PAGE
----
Using replicated ledger to reduce SWIFT costs

CoffeeLover
Jan 5 · 9 min read

Introduction

This paper proposes an approach to build a payment product that could be deployed across units of same bank or banks which have correspondent relationships, to reduce SWIFT message costs and to conserve liquidity by reducing need for Settlement and Nostro accounts.

The paper proposes an outline of a product that implements a replicated, single wrapper around existing ledgers of such bank units to enable quick, irrevocable, tamper-proof approach to managing electronic payments between correspondent bank units.

Existing ledgers of the bank would not be replaced or disturbed. Instead a wrapper application would be deployed that tracks specific entries in the ledger and replicates the changes to all members. This enables each member bank to see the same ledger at the same time and also be guaranteed of its accuracy. For this purpose, it is recommended the product be built using Blockchain for established and proven security.

Such a replicated ledger would reduce active, recurring costs of using SWIFT network to pass payment messages. This will also reduce the much larger passive cost of holding funds in a non-remunerative settlement a/c with the correspondent bank.

Challenges

Existing ledger schemes, developed during the 1400s by Luca Pacioli, are based on individual ledgers for each business, thus preserving its own version of truth. There is no “common” agreed-upon version of truth. With each bank seeing only its own part of the transactions, the view they have is similar to the “six blind men and an elephant”.

To overcome these shortcomings, and process payments between unrelated parties, a central trusted 3rd party is necessary. SWIFT exists to pass payment messages between Commercial banks. The Central bank (for a given currency) is used to settle payments in central bank money. Both are trusted 3rd parties which do not have a financial stake in the concerned Commercial banks which transmit the messages and handle settlement.

Background of payments

Exhibit 1 — Current payment schemes representation

The above diagram is a representation of how current payment schemes work. This approach is called 4-box Model and is common to all payment schemes and systems. The CI comprises of the Payment scheme and scheme provider.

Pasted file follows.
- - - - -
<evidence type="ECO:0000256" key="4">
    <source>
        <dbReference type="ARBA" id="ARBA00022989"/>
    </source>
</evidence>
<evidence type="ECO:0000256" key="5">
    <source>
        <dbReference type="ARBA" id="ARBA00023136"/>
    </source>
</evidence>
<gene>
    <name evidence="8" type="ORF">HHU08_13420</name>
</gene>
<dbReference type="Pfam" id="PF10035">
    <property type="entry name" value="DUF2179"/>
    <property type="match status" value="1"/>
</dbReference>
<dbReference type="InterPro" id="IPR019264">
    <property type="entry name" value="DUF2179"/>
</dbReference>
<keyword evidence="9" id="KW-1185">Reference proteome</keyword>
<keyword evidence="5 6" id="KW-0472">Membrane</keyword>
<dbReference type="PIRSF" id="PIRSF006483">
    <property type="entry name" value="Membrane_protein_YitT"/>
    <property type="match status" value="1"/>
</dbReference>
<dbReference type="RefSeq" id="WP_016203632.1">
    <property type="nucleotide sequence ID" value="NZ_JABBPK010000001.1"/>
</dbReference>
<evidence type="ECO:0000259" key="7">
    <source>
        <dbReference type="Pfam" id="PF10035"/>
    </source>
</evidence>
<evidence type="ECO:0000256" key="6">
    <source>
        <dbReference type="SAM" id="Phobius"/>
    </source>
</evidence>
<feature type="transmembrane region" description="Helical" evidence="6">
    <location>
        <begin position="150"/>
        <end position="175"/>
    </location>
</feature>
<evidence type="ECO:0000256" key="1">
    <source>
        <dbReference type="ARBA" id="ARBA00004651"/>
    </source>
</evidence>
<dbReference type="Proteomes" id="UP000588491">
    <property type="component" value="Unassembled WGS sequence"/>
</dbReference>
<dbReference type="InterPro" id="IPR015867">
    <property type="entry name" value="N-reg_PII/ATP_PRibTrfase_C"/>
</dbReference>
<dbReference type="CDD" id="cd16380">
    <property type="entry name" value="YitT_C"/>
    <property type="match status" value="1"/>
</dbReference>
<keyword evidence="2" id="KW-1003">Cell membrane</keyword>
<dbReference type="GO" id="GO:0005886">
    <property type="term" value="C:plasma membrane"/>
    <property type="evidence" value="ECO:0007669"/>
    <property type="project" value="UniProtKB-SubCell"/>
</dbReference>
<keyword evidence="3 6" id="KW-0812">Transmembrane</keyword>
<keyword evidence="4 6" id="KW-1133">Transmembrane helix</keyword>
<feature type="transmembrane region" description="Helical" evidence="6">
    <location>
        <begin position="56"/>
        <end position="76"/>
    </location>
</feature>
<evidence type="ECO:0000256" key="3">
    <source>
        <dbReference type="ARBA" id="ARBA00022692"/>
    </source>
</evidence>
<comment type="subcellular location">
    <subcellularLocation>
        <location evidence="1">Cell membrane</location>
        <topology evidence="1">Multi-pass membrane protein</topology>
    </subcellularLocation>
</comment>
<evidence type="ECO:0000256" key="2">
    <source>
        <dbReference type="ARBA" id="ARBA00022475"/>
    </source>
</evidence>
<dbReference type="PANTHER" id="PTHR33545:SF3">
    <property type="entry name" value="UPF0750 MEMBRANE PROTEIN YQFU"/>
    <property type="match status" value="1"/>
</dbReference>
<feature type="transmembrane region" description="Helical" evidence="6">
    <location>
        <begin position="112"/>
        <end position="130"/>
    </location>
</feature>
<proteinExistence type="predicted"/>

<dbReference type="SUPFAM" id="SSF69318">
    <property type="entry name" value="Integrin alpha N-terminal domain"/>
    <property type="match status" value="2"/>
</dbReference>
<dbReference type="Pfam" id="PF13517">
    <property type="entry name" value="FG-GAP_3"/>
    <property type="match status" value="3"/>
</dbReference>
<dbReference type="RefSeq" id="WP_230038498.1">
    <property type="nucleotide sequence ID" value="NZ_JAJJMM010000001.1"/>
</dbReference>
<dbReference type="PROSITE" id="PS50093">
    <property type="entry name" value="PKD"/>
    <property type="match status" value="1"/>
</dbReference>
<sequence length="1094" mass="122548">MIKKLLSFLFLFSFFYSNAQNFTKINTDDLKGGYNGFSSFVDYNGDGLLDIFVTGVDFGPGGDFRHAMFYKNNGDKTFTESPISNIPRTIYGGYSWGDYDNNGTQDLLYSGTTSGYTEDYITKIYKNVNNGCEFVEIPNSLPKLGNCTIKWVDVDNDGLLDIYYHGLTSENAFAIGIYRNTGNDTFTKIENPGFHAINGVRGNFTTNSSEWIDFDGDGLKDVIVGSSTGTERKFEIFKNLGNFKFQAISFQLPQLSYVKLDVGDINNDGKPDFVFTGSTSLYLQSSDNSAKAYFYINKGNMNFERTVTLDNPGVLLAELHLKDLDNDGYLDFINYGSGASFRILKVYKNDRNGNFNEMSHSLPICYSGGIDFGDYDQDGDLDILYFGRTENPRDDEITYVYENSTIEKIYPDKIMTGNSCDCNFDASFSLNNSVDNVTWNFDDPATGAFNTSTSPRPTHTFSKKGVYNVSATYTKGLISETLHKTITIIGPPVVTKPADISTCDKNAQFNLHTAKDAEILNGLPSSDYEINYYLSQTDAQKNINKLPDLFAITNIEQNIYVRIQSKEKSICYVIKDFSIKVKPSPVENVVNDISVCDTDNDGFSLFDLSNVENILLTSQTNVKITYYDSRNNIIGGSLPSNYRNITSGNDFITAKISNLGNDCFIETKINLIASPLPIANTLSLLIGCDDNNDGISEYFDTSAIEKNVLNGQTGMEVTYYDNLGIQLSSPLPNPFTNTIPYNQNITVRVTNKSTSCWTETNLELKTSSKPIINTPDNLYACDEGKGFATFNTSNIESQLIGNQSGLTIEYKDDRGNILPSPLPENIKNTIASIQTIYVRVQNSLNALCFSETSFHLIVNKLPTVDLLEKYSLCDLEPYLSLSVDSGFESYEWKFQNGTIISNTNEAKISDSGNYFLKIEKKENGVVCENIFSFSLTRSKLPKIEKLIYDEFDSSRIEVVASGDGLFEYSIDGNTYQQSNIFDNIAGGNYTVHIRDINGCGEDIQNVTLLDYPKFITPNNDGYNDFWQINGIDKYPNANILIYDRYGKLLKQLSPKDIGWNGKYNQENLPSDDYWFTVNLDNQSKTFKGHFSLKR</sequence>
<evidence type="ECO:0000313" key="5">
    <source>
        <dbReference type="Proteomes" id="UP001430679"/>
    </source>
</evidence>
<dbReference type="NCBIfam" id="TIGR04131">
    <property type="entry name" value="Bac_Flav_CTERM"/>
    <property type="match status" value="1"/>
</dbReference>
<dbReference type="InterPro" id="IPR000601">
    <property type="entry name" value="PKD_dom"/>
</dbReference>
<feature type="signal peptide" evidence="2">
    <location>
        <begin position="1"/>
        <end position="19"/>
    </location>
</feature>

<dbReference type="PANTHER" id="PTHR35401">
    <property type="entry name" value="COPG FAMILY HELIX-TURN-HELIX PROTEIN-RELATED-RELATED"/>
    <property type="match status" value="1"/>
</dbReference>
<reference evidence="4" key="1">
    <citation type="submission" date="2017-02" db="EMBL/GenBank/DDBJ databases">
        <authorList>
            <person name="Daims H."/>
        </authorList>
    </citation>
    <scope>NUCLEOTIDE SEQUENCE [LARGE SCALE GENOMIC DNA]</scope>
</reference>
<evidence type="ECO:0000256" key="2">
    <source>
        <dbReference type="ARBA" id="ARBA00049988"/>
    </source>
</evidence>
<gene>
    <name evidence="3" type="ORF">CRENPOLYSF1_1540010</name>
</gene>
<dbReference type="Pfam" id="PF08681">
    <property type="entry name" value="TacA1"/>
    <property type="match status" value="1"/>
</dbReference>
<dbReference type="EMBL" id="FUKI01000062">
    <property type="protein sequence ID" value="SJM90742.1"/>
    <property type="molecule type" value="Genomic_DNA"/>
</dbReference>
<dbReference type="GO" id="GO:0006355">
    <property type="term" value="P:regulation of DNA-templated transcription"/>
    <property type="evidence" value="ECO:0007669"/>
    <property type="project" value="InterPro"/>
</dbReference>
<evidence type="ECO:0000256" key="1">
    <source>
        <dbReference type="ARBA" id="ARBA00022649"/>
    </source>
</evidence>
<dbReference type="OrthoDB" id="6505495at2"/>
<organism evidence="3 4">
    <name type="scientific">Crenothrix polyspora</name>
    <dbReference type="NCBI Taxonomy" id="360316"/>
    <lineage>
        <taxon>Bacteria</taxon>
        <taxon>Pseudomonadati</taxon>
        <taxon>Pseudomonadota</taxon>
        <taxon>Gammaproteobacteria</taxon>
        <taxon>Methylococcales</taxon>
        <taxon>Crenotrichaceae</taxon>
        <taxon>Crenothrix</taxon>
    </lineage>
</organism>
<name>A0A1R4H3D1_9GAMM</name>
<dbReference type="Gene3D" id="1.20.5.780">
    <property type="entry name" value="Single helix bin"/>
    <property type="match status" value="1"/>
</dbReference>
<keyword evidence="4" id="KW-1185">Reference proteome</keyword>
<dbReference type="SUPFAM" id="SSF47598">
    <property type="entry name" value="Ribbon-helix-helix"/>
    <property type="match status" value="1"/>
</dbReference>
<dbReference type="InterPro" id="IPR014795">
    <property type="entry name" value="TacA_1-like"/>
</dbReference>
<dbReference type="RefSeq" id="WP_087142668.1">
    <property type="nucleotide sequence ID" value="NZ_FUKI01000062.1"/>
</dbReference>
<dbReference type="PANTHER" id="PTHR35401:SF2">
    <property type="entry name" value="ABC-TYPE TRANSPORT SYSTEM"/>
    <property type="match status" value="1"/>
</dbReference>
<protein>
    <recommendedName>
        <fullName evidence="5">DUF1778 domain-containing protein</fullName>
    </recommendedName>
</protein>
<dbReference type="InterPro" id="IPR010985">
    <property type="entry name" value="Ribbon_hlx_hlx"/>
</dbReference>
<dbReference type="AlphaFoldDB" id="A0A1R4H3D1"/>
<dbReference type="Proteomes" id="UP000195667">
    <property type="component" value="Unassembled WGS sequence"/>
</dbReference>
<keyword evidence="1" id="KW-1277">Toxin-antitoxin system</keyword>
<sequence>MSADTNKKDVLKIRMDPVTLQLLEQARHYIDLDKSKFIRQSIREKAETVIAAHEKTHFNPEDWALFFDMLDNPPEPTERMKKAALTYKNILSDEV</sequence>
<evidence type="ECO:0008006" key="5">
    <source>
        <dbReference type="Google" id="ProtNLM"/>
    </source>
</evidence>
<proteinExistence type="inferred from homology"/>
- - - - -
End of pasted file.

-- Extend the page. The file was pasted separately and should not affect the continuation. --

There are three parts to a payment mechanism:

a) Payment message transmission

b) Payment reconciliation

c) Settlement via Central bank’s settlement accounts and ledger entries.

Payment message transmission

Payment messages between Commercial banks are typically fulfilled by the scheme provider’s schematics and technical requirements.

Here we take the example of LV local payments that involves using RTGS protocol.

Commercial banks wanting to make payments or receive payments (Push and Pull), send the messages to the CI. The CI acts as a Hub for receiving, collating and netting[1] payment messages before retransmitting confirmations/denials to Commercial banks.

The scheme provider offers finality of message transmission. In this case, SWIFT.

Payment reconciliation

The CI or the PSP (Payment Scheme Provider) typically acts as the super-agent of all individual Commercial bank ledgers. It calculates and reconciles payments to/from various Commercial banks and then sends the amounts to the Settlement bank (Central bank in most scenarios). The reconciliation ledger entries calculated by CI and sent to Commercial banks and also to the Settlement bank.

Individual ledger entries of banks have to be reconciled with what the CI entry shows, thus making the CI as a super-ledger of all ledgers. The CI provides finality of reconciliation.

Settlement via Central Bank and ledger entries

The Settlement bank (Central bank mostly) receives the settlement figures and transfers the money between the Commercial banks using the settlement account to reflect the changes.